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RoSPA awarded £18m to reduce injuries to children at home

The Royal Society for the Prevention of Accidents has been awarded an £18million contract to establish a home safety equipment scheme to reduce accidental deaths and injuries among under-fives in disadvantaged areas.

The funding from the Department for Children, Schools and Families (DCSF) is the largest contract awarded to the safety charity during its 92-year history.

The scheme is designed to help parents across England make their homes safer by lending them equipment, such as safety gates, fireguards and window locks, and by sharing information about preventing accidents.

The evidence shows that children from disadvantaged backgrounds are more likely to be injured or killed in accidents. In fact, children of parents who are long-term unemployed or who have never worked are 13 times more likely to die as a result of unintentional injury and 37 times more likely to die from exposure to smoke, fire or flames than children of parents in higher managerial or professional occupations.

During the two-year programme, RoSPA will source and distribute equipment, both through the existing network of local home safety schemes and by setting up new initiatives where necessary. The charity will also train staff working at the schemes.

Errol Taylor, RoSPA deputy chief executive, said: “It is estimated that a million children visit UK hospitals each year after accidents that have happened at home, of whom half a million are under the age of five-years-old.

“RoSPA is thrilled to have been chosen to run the groundbreaking National Home Safety Equipment Scheme which should reduce these figures through joined-up action on accident prevention. Not only is this the largest contract in RoSPA's history, but it is one which links directly to our mission to save lives and reduce injuries.

“Children growing up in disadvantaged areas are particularly vulnerable to home accidents and it is our hope that this scheme will enable their parents to access the vital safety equipment that other families take for granted.”

Sheila Merrill, RoSPA home safety manager for England, said: “Home is where young children are at the greatest risk of being injured in an accident. But, because they are isolated incidents that happen behind closed doors, home accidents rarely attract public attention.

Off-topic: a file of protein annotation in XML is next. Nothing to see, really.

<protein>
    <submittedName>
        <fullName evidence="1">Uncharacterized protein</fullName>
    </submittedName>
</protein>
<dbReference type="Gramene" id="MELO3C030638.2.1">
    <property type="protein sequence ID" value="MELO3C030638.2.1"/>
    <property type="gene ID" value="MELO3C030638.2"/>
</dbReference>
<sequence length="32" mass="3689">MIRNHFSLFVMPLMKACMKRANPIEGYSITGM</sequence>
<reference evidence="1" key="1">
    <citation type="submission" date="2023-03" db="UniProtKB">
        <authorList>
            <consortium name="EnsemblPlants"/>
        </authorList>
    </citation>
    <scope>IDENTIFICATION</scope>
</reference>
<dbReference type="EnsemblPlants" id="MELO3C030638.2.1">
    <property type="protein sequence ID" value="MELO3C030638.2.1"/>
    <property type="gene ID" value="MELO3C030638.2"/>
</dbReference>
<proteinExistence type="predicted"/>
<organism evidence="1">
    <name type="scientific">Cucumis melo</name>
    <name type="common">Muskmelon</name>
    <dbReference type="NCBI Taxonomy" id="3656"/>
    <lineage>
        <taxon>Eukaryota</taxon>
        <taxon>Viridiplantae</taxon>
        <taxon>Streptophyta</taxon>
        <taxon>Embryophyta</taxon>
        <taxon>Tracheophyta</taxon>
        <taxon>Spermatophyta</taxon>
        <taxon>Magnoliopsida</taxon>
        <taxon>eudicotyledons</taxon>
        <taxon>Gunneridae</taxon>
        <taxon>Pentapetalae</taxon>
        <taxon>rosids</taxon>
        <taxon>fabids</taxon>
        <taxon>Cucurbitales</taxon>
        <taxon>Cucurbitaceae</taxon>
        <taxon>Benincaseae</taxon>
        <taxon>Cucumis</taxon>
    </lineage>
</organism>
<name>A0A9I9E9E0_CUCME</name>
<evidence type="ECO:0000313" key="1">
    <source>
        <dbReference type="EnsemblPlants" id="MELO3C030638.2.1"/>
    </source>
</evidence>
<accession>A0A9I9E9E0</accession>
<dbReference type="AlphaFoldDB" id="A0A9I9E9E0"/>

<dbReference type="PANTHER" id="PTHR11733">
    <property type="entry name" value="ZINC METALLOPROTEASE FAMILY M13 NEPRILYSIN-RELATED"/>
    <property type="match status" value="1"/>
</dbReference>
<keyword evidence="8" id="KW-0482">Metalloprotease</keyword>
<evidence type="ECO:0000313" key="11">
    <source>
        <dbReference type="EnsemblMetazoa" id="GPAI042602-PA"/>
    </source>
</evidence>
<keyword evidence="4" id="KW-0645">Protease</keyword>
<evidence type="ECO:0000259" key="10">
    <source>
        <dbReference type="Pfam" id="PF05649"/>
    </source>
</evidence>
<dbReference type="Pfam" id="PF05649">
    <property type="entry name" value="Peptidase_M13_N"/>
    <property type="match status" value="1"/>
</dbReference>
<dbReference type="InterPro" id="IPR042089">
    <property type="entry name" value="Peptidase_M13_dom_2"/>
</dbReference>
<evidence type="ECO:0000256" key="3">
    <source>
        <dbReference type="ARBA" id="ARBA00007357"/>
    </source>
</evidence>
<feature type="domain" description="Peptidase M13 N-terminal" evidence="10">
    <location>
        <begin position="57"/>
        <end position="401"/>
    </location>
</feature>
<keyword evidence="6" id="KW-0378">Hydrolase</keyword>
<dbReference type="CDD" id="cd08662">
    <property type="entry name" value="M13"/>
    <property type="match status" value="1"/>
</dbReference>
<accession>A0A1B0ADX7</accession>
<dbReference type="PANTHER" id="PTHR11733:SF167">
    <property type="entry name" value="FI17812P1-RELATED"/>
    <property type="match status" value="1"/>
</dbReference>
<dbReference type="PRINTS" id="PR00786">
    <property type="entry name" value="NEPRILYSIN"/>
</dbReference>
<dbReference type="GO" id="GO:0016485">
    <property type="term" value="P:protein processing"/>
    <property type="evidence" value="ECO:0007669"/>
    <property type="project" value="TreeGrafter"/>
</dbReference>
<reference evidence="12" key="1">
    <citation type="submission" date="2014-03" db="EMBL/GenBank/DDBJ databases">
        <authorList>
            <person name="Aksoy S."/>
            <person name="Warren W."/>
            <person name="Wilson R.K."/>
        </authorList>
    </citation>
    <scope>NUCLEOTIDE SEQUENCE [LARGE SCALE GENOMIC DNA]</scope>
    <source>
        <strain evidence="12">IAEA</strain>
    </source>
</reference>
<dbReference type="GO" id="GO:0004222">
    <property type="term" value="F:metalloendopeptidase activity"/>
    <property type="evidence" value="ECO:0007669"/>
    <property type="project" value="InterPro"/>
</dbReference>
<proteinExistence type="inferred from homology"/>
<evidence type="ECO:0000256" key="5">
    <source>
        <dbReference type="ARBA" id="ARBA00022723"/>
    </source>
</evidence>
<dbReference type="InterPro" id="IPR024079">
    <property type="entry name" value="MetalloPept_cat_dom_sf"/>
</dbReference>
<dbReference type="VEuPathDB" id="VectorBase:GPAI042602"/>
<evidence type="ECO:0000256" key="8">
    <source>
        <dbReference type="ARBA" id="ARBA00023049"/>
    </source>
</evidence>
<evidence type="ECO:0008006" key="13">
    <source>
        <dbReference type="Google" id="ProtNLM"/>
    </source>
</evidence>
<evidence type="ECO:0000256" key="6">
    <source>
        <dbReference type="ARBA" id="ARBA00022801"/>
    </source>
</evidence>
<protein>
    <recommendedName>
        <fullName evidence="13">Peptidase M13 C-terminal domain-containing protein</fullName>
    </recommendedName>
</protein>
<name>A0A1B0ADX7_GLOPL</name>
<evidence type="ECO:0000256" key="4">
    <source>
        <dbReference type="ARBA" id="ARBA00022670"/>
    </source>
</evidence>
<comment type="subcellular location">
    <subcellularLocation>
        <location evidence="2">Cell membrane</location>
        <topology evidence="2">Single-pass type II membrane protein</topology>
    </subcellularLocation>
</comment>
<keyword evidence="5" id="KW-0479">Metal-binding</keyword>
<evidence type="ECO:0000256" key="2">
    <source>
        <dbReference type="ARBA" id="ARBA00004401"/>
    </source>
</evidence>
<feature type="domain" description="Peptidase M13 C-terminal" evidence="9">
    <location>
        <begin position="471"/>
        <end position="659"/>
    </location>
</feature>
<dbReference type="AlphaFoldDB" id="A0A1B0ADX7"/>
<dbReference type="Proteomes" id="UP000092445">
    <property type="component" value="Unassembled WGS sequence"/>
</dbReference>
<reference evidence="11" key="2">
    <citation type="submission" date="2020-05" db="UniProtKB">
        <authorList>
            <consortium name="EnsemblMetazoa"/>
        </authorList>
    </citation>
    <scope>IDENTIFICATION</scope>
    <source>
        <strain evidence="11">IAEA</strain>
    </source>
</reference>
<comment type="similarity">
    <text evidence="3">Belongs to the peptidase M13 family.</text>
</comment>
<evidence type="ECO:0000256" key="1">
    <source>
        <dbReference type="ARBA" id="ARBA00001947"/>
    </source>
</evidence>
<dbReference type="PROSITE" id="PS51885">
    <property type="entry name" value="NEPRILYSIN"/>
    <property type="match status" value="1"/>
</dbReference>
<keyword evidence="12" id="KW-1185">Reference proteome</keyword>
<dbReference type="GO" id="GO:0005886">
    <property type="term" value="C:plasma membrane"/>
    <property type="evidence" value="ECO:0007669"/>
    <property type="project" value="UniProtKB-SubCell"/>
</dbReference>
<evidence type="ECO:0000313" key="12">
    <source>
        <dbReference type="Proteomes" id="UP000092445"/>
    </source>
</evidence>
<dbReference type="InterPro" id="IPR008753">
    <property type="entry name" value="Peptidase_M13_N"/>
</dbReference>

“No family can hope to completely 'child-proof' its home – children change constantly in their abilities and, what's more, they need to learn about safety through challenges that support their healthy development.

“However, there are some things that parents can do to make their homes as safe as necessary, without going over the top. Various items of safety equipment can be introduced at the stages of a child's life when they are needed most, and this new scheme will benefit thousands of families whose circumstances have, until now, prevented them from installing this equipment.”

In addition to the distribution of equipment, the scheme will help parents understand the causes of home accidents and the steps that can be taken to prevent them.

To deliver the National Home Safety Equipment Scheme at a local level across the country, RoSPA will consult and work closely with existing home safety equipment schemes and other partners including: Sure Start children's centres; primary care trusts; local authorities; pre-school and early years education providers; parent partnerships and family support organisations; the police; fire and rescue services; and local Safeguarding Children Boards.

To set priorities at a national level, RoSPA will continue to work closely with the Department of Health, the Department for Business, Enterprise and Regulatory Reform; and the Child Accident Prevention Trust.

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